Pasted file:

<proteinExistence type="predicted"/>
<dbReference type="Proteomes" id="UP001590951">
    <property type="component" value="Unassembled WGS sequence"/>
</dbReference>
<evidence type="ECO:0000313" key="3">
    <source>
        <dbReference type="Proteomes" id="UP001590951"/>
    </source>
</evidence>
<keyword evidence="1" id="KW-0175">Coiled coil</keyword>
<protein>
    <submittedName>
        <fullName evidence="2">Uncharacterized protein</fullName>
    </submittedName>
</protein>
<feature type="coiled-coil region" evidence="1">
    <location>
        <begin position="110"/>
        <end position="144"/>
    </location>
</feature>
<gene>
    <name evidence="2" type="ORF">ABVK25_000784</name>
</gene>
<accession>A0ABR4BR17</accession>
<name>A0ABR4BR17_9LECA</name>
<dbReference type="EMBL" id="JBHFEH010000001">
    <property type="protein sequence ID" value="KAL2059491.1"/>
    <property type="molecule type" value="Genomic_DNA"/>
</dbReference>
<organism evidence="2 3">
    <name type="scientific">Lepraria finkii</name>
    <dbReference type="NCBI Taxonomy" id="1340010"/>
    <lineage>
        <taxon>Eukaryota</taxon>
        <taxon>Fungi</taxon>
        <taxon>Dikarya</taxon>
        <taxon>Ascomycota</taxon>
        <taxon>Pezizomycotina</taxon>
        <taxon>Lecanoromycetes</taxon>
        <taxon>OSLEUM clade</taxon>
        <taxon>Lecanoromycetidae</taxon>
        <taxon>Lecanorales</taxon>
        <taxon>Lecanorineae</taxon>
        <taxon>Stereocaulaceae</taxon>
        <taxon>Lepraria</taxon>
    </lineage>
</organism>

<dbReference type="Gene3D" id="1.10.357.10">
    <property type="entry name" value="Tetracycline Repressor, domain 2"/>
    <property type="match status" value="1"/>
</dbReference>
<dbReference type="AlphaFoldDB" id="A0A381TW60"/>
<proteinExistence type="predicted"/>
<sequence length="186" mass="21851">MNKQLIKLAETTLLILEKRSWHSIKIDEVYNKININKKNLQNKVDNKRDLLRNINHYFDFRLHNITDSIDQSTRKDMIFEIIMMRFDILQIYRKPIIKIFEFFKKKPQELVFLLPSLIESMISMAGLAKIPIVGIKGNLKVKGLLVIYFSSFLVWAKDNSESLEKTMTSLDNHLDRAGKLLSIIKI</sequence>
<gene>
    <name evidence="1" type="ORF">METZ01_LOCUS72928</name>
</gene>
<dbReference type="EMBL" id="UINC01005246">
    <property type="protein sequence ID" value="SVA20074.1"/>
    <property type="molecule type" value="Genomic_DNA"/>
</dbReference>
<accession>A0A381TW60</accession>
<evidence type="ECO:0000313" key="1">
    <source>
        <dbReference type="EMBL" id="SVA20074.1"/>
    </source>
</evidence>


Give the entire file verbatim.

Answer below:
<proteinExistence type="predicted"/>
<dbReference type="Proteomes" id="UP001590951">
    <property type="component" value="Unassembled WGS sequence"/>
</dbReference>
<evidence type="ECO:0000313" key="3">
    <source>
        <dbReference type="Proteomes" id="UP001590951"/>
    </source>
</evidence>
<keyword evidence="1" id="KW-0175">Coiled coil</keyword>
<protein>
    <submittedName>
        <fullName evidence="2">Uncharacterized protein</fullName>
    </submittedName>
</protein>
<feature type="coiled-coil region" evidence="1">
    <location>
        <begin position="110"/>
        <end position="144"/>
    </location>
</feature>
<gene>
    <name evidence="2" type="ORF">ABVK25_000784</name>
</gene>
<accession>A0ABR4BR17</accession>
<name>A0ABR4BR17_9LECA</name>
<dbReference type="EMBL" id="JBHFEH010000001">
    <property type="protein sequence ID" value="KAL2059491.1"/>
    <property type="molecule type" value="Genomic_DNA"/>
</dbReference>
<organism evidence="2 3">
    <name type="scientific">Lepraria finkii</name>
    <dbReference type="NCBI Taxonomy" id="1340010"/>
    <lineage>
        <taxon>Eukaryota</taxon>
        <taxon>Fungi</taxon>
        <taxon>Dikarya</taxon>
        <taxon>Ascomycota</taxon>
        <taxon>Pezizomycotina</taxon>
        <taxon>Lecanoromycetes</taxon>
        <taxon>OSLEUM clade</taxon>
        <taxon>Lecanoromycetidae</taxon>
        <taxon>Lecanorales</taxon>
        <taxon>Lecanorineae</taxon>
        <taxon>Stereocaulaceae</taxon>
        <taxon>Lepraria</taxon>
    </lineage>
</organism>

<dbReference type="Gene3D" id="1.10.357.10">
    <property type="entry name" value="Tetracycline Repressor, domain 2"/>
    <property type="match status" value="1"/>
</dbReference>
<dbReference type="AlphaFoldDB" id="A0A381TW60"/>
<proteinExistence type="predicted"/>
<sequence length="186" mass="21851">MNKQLIKLAETTLLILEKRSWHSIKIDEVYNKININKKNLQNKVDNKRDLLRNINHYFDFRLHNITDSIDQSTRKDMIFEIIMMRFDILQIYRKPIIKIFEFFKKKPQELVFLLPSLIESMISMAGLAKIPIVGIKGNLKVKGLLVIYFSSFLVWAKDNSESLEKTMTSLDNHLDRAGKLLSIIKI</sequence>
<gene>
    <name evidence="1" type="ORF">METZ01_LOCUS72928</name>
</gene>
<dbReference type="EMBL" id="UINC01005246">
    <property type="protein sequence ID" value="SVA20074.1"/>
    <property type="molecule type" value="Genomic_DNA"/>
</dbReference>
<accession>A0A381TW60</accession>
<evidence type="ECO:0000313" key="1">
    <source>
        <dbReference type="EMBL" id="SVA20074.1"/>
    </source>
</evidence>